Here we present a case of Behçet's disease with multiple complications after aortic reconstructive surgery.
  • Top
  • Summary
  • Introduction
  • Case Presentation
  • Discussion
  • References
  • Case Presentation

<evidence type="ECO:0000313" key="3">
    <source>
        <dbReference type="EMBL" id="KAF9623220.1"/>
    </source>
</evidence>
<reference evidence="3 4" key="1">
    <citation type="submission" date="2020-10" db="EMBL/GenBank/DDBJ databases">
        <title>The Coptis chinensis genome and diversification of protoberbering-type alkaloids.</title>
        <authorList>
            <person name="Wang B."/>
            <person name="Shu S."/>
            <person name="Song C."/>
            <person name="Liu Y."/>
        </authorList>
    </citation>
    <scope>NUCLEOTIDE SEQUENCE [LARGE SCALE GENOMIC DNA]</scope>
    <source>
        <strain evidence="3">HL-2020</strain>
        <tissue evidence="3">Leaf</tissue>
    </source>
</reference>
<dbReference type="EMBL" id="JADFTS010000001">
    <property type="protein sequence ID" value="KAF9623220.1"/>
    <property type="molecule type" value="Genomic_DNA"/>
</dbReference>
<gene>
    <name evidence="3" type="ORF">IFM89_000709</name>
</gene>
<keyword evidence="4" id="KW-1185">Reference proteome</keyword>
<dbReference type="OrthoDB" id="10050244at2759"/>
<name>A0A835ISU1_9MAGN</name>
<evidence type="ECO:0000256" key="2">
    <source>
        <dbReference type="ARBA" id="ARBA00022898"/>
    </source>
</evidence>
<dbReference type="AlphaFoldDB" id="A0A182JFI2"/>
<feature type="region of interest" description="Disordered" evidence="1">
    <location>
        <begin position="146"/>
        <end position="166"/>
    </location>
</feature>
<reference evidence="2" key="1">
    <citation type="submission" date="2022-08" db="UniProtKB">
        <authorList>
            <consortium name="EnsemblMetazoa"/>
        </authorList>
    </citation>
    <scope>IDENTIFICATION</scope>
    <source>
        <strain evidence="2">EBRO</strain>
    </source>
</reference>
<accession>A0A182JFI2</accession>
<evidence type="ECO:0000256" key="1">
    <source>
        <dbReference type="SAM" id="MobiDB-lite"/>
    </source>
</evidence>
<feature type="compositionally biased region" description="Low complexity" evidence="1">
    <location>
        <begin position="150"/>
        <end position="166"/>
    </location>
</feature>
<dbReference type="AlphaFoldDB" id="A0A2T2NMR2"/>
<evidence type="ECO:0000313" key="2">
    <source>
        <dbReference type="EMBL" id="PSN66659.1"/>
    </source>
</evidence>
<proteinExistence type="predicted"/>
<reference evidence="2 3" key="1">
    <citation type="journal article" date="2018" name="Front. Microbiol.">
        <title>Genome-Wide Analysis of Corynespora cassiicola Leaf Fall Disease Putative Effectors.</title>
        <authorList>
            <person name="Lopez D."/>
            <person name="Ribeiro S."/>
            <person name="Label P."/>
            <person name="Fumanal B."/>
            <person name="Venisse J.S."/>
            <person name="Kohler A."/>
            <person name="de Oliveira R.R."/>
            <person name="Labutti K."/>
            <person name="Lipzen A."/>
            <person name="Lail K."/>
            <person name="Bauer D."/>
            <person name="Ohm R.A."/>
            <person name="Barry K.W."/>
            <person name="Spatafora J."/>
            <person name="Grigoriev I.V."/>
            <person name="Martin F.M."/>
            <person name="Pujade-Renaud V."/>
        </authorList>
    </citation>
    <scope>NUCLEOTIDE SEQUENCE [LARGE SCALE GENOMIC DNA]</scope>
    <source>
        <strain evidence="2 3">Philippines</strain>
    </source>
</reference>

A Turkish male patient was first diagnosed as having Behçet's disease at the age of 35 years in 1995. At that time he had the classical triad of the disease. In March 1997, he was admitted to our hospital gastroenterology clinic, for the first time, with a complaint of recurrent, dull epigastric pain. Based on clinical and laboratory findings, he was considered as having chronic alcoholic pancreatitis. In March 1998, he was readmitted with newly onset very severe right lumbar and inguinal pain. A diagnosis of ruptured abdominal aortic pseudoaneurysm was made and a tubular hemo-shield graft was inserted with aneurysmorrhaphy. An enlarged, rock hard pancreatic gland was seen during the operation. A possible relation between the pancreatitis and Behçet's disease was suggested and the case was reported as the ninth pancreatitis case in Behçet's disease (10).